Pakistani rupee volatility has decreased and is now more stable, helped by improved foreign exchange reserves and a positive impact from a market-determined exchange rate, the International Monetary Fund said.
“While the economic reform program of the authorities is still in its early stages, progress has been made in some key areas. The transition to a market-determined exchange rate has begun to produce positive external balance results, exchange rate volatility has decreased, monetary policy has helped control inflation and the State Bank of Pakistan has improved its foreign exchange buffers,” the IMF said in its latest note after staff consultation.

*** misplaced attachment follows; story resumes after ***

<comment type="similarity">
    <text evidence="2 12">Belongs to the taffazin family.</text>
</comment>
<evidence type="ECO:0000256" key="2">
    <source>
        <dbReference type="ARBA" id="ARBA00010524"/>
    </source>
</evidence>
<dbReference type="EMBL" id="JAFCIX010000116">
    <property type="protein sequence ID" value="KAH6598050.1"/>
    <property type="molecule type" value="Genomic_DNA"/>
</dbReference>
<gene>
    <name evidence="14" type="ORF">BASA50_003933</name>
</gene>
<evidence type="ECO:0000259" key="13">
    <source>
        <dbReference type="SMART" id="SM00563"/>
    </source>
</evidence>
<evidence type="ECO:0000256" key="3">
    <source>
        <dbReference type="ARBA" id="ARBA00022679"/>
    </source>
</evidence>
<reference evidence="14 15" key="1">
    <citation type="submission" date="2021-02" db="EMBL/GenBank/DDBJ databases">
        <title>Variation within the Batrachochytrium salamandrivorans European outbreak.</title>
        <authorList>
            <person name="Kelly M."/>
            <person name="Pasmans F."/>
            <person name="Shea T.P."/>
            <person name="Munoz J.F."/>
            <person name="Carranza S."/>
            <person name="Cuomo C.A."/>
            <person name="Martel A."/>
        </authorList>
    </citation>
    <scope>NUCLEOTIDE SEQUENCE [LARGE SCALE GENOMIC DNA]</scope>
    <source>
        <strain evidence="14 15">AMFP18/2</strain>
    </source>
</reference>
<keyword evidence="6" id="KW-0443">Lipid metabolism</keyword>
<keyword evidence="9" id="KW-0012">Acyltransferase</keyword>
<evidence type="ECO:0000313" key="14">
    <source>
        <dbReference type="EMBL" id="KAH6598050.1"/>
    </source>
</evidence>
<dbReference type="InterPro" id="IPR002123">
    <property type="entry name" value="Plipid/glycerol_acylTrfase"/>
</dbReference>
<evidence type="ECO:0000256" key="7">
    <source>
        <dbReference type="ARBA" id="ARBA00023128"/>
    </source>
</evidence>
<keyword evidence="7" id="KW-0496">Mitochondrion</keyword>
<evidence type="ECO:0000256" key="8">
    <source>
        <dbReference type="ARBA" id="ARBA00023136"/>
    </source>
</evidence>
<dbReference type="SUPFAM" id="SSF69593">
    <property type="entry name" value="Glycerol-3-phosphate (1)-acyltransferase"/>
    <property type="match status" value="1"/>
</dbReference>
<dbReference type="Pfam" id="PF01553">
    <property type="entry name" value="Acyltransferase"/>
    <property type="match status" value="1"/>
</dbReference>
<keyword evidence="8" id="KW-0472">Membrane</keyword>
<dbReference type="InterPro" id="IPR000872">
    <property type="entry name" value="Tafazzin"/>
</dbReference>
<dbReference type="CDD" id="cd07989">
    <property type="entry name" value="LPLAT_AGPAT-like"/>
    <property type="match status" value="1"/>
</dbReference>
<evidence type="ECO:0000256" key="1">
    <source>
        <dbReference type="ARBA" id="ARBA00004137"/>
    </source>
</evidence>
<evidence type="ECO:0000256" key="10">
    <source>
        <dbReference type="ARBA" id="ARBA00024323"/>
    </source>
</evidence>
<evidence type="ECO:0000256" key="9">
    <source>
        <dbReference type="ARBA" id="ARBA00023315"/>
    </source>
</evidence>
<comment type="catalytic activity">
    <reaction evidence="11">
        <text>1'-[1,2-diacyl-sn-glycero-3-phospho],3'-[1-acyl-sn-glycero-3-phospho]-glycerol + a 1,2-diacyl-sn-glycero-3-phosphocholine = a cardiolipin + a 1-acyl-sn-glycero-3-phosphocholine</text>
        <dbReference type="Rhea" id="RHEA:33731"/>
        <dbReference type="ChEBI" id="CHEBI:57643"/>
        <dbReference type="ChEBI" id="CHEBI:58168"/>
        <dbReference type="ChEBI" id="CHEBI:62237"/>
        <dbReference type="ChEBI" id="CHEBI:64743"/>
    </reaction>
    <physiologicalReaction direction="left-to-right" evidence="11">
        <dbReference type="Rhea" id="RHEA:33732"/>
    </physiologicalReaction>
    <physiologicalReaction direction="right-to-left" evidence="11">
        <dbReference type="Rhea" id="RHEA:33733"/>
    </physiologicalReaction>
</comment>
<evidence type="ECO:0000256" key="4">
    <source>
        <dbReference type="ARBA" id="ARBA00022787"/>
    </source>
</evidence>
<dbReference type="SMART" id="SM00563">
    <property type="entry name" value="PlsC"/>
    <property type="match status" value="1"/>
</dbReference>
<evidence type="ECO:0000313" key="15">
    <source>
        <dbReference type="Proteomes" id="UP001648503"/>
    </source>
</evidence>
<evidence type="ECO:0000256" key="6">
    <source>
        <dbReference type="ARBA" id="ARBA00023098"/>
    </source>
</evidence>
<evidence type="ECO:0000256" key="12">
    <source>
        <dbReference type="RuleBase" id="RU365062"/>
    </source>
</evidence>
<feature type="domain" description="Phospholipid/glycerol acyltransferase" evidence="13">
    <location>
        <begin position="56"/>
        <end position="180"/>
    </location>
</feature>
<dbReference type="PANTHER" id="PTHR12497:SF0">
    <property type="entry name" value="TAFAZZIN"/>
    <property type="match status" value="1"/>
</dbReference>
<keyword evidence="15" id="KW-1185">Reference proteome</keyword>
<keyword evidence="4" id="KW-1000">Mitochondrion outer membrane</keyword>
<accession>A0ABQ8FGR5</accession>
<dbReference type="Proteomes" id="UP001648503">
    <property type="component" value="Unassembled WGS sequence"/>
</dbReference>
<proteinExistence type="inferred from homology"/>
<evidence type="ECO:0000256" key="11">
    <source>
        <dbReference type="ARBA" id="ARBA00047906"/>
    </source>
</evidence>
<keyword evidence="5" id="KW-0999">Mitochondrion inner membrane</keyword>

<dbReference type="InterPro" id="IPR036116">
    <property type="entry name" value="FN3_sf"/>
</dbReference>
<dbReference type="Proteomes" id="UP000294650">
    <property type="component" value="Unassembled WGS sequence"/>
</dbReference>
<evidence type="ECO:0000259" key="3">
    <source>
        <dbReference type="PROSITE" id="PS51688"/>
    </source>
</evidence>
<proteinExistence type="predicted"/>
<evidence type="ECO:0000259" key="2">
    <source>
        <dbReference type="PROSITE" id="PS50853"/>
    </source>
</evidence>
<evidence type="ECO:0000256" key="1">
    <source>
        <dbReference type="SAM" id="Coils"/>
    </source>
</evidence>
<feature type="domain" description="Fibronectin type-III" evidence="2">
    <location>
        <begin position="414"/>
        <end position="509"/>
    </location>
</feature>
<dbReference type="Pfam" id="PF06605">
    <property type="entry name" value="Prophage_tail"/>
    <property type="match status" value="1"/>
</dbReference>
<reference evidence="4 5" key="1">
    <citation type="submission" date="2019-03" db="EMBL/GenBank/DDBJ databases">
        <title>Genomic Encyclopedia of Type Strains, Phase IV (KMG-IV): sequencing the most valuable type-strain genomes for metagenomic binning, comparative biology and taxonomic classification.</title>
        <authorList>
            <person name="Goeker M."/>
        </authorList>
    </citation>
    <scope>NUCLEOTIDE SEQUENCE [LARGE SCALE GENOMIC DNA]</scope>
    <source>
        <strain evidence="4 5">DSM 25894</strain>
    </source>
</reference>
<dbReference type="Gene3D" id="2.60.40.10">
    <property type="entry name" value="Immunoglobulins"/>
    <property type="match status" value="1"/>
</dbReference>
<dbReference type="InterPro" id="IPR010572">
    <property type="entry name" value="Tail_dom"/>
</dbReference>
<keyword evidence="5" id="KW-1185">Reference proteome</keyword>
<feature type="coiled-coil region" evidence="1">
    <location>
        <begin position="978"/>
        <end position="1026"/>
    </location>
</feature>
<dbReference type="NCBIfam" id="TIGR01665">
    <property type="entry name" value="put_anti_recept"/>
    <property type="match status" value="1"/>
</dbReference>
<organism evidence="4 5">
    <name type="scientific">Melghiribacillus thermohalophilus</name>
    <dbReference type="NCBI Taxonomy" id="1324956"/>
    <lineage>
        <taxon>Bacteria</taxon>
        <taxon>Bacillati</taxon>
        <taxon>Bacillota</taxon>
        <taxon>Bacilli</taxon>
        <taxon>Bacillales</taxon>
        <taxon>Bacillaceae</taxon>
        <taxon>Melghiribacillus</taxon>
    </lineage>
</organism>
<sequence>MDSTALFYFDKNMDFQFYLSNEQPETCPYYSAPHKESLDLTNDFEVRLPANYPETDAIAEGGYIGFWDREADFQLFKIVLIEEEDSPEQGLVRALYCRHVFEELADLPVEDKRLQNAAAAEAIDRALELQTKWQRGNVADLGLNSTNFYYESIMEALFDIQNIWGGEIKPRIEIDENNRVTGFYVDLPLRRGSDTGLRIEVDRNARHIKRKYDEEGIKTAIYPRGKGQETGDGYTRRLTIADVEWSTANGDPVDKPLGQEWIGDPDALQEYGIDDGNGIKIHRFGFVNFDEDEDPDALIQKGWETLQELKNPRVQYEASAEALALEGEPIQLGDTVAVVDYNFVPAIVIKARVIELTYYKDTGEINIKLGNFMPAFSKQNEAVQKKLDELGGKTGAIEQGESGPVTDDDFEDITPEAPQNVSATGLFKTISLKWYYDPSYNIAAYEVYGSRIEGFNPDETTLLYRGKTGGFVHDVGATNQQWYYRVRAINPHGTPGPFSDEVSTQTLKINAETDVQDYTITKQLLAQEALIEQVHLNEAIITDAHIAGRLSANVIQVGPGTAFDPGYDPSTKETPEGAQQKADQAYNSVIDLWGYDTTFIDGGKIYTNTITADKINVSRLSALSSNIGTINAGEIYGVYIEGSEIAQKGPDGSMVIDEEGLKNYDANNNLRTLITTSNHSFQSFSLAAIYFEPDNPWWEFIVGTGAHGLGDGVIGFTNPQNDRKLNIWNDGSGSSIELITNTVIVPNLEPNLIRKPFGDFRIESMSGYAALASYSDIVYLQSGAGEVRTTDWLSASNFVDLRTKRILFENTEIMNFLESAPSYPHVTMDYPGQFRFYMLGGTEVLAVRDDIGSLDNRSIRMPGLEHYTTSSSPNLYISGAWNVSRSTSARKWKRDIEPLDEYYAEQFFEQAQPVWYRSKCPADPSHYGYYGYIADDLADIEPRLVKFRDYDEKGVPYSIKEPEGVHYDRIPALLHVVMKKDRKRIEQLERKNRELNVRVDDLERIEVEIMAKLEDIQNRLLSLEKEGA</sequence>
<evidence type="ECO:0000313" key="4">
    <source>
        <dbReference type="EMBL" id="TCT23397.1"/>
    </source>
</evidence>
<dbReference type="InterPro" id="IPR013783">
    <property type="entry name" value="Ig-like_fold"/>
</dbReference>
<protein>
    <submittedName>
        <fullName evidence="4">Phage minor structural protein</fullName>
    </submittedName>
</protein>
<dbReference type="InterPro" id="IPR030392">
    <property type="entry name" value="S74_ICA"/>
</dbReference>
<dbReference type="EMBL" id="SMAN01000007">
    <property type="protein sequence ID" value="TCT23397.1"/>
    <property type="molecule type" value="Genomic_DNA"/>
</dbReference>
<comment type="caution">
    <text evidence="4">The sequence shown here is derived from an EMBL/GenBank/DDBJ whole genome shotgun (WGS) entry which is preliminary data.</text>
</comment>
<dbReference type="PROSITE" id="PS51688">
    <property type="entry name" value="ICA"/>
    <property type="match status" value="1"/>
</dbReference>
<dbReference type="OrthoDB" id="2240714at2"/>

The rupee has gained 4 percent against the UAE dirham in the last three months, rising from 44.49 on June 28 to 42.7 on September 28.
It witnessed severe volatility in the last two years, weakening from 28.7 on September 27, 2017 to 42.7 on September 28, 2019.
The rupee has also received support from the decline in the trade deficit, which shrank nearly 37.6 percent in the first two months of the current fiscal year.
Provisional central bank data figures showed that the trade deficit fell to $3.97 billion in July-August from $6.37 billion over the corresponding months last year. Pakistan’s foreign exchange reserves also stand at a stable level, reaching $8.465 billion in the week ending September 20 compared to $8.6 billion in the previous week, the central bank said on Thursday.